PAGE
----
Australian tourist may have exposed New Yorkers to measles, health department says

Health department officials say an Australian tourist with

Health department officials say an Australian tourist with measles may have exposed others to the virus around the city last week

A tourist may have spread the measles during visits to The Metropolitan Museum of Art and hotels across the tristate area, health officials announced.

The tourist in question seems to have travelled across the city and surrounding counties between 16th and 21st February 2018.

The infected individual was a participant on an "Oasis Bible Tour group", and the areas he visited since February 16 are highlighted as a health risk for possible contamination.

The general manager of the Atlantic Avenue Best Western told the Brooklyn Eagle that as of yesterday, "everything here is perfectly fine".

Comfort Inn & Suites Goshen - Middletown, 20 Hatfield Lane, Goshen, NY, from 4:30 p.m. on February 20 until 10:30 a.m. on February 21.

Excel Urgent Care, 1 Hatfield Lane, Goshen, NY, between 8:00 a.m. - 11:30 a.m. on February 21, 2018.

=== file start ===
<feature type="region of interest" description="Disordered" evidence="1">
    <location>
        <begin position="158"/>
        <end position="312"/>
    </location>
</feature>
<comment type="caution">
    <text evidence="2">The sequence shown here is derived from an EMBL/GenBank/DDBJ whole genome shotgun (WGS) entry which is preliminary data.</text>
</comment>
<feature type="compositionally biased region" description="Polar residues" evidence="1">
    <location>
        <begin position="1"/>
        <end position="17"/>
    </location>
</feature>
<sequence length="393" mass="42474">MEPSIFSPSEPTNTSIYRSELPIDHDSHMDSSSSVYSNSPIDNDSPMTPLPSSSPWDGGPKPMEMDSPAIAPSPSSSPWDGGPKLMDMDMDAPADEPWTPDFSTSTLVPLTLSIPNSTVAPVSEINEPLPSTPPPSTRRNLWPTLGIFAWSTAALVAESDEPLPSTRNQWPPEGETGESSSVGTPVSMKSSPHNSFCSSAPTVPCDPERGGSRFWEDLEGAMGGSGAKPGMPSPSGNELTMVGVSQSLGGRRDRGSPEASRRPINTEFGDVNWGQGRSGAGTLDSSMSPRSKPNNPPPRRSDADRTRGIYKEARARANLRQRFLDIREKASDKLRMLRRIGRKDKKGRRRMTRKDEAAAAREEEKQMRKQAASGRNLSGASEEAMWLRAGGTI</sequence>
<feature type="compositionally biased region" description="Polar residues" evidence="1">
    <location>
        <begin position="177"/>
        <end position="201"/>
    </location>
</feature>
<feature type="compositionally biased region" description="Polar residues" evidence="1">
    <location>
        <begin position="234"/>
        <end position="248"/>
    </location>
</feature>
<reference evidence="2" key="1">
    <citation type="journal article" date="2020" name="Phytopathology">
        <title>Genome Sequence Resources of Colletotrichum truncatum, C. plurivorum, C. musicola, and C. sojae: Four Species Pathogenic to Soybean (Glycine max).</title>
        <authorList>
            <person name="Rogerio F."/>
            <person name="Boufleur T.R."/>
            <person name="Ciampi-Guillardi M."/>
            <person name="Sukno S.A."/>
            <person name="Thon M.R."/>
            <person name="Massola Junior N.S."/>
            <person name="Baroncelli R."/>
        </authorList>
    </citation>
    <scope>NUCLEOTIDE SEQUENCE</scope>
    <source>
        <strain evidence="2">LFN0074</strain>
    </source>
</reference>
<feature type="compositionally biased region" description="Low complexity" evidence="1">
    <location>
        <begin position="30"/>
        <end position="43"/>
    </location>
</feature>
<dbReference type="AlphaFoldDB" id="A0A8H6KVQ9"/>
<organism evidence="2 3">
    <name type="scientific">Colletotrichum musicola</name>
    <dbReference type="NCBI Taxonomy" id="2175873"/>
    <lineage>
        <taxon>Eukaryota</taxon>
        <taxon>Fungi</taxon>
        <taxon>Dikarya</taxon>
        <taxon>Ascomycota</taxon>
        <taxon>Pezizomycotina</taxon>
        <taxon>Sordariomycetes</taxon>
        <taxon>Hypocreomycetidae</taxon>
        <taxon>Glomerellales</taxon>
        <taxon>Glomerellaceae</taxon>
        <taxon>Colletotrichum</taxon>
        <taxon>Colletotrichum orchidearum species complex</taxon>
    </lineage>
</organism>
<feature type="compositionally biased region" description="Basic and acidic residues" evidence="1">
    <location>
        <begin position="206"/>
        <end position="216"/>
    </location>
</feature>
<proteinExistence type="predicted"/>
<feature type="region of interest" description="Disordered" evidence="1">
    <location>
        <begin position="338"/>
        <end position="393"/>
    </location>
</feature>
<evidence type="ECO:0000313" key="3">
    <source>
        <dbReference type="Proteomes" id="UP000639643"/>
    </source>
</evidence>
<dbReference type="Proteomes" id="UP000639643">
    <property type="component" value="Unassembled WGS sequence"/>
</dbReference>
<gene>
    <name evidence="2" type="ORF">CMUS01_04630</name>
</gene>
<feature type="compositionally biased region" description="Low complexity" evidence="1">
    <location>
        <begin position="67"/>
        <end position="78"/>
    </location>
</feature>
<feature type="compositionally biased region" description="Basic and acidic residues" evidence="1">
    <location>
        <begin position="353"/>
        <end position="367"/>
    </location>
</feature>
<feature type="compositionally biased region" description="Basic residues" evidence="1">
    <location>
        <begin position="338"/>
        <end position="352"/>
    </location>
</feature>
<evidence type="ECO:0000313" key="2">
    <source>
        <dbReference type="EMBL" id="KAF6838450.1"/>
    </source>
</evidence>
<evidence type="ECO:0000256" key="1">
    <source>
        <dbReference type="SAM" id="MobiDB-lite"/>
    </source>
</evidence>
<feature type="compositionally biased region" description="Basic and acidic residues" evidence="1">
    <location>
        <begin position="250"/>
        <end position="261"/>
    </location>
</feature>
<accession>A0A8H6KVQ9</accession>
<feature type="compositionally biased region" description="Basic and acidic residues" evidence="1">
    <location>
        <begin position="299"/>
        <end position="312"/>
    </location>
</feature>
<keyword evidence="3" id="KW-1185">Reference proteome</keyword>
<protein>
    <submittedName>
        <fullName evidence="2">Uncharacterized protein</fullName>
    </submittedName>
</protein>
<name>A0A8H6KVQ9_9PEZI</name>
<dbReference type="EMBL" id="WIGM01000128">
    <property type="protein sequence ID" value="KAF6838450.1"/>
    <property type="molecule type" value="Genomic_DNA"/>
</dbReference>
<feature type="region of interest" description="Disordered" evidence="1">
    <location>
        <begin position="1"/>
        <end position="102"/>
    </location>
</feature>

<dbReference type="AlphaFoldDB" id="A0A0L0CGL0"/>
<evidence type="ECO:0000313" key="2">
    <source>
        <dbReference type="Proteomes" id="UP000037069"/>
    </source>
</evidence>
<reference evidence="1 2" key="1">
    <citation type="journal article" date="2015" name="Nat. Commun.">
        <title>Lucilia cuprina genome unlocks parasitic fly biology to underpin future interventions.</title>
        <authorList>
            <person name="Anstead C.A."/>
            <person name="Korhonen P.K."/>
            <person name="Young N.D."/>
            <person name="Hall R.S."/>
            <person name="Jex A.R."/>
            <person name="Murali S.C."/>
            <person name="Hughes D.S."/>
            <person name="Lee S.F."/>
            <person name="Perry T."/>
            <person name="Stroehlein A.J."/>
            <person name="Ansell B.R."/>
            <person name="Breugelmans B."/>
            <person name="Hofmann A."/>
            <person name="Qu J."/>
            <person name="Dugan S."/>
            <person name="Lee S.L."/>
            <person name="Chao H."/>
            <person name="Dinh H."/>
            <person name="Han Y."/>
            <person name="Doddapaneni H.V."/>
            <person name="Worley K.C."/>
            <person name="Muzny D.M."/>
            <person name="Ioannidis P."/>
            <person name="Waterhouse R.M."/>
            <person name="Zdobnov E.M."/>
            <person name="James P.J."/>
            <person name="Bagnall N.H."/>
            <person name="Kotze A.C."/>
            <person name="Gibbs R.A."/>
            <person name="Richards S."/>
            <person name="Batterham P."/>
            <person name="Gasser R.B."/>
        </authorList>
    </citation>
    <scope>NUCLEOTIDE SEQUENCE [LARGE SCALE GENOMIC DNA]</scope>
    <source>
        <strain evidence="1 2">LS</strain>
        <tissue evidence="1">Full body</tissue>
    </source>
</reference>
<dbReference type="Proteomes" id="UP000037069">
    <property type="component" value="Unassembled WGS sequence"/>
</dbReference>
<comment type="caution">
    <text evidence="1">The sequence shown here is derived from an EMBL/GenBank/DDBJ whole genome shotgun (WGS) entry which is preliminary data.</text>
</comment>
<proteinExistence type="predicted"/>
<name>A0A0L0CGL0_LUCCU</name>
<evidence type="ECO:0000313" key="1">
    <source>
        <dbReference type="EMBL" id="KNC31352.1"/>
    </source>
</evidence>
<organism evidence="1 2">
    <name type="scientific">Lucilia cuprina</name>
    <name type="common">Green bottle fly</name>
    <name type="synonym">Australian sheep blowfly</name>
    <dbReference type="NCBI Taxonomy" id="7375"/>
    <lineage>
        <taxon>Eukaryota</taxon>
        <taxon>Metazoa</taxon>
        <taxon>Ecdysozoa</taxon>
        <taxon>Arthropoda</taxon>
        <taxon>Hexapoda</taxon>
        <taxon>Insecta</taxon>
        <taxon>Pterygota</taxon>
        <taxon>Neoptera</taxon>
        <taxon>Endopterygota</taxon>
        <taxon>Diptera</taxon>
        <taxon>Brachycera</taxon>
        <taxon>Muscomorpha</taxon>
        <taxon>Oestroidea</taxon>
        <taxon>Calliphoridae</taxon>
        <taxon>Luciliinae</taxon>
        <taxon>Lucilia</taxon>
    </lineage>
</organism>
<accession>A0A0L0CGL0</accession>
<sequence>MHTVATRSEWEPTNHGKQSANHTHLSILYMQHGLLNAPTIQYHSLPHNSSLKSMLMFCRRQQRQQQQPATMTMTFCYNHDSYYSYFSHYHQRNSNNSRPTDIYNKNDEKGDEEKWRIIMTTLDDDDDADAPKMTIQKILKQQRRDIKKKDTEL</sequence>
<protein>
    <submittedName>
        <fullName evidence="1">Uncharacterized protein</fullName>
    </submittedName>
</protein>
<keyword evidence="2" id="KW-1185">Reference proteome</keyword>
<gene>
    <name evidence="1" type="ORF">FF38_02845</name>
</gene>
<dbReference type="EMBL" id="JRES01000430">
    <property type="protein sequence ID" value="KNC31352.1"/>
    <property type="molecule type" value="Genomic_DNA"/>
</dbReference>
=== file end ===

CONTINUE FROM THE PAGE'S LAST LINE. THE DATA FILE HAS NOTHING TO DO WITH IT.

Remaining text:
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The Australian visited an Urgent Care Center in Orange County, New York and the Orange Regional Medical Center's Emergency Department on February 21, according to the department's announcement. Individuals who frequently travel, or have visited Manhattan recently, should be aware of the symptoms, which include but are not limited to: muscle pain, fever, fatigue, loss of appetite, skin rash, cough, sore throat, and runny nose. Symptoms usually appear in 10 to 12 days after exposure.

To prevent the spread of measles, the state health department is advising anyone who may have been exposed and who has these symptoms to contact their health care provider, a local clinic or a local emergency department before they visit to receive care. Anyone there at the same time may have been exposed to the virus.

The health department said to prevent spreading the illness, anyone who may have been exposed and who has symptoms should contact their doctor before going in for care.

According to the NYSDOH, a tourist from Australia visiting New York City tested positive for the Measles, which is considered a "highly contagious" disease. People first develop a fever, then may have a cough, runny nose and watery eyes, followed by appearance of the rash.

This announcement was made last Friday by the New York State Department of Health.

Australia's overall vaccination coverage rate is good, according to the country's National Center for Immunization Research & Surveillance. Since August 1990, this has also been required of college students. Health care providers should report all suspected cases of measles to their local health department.

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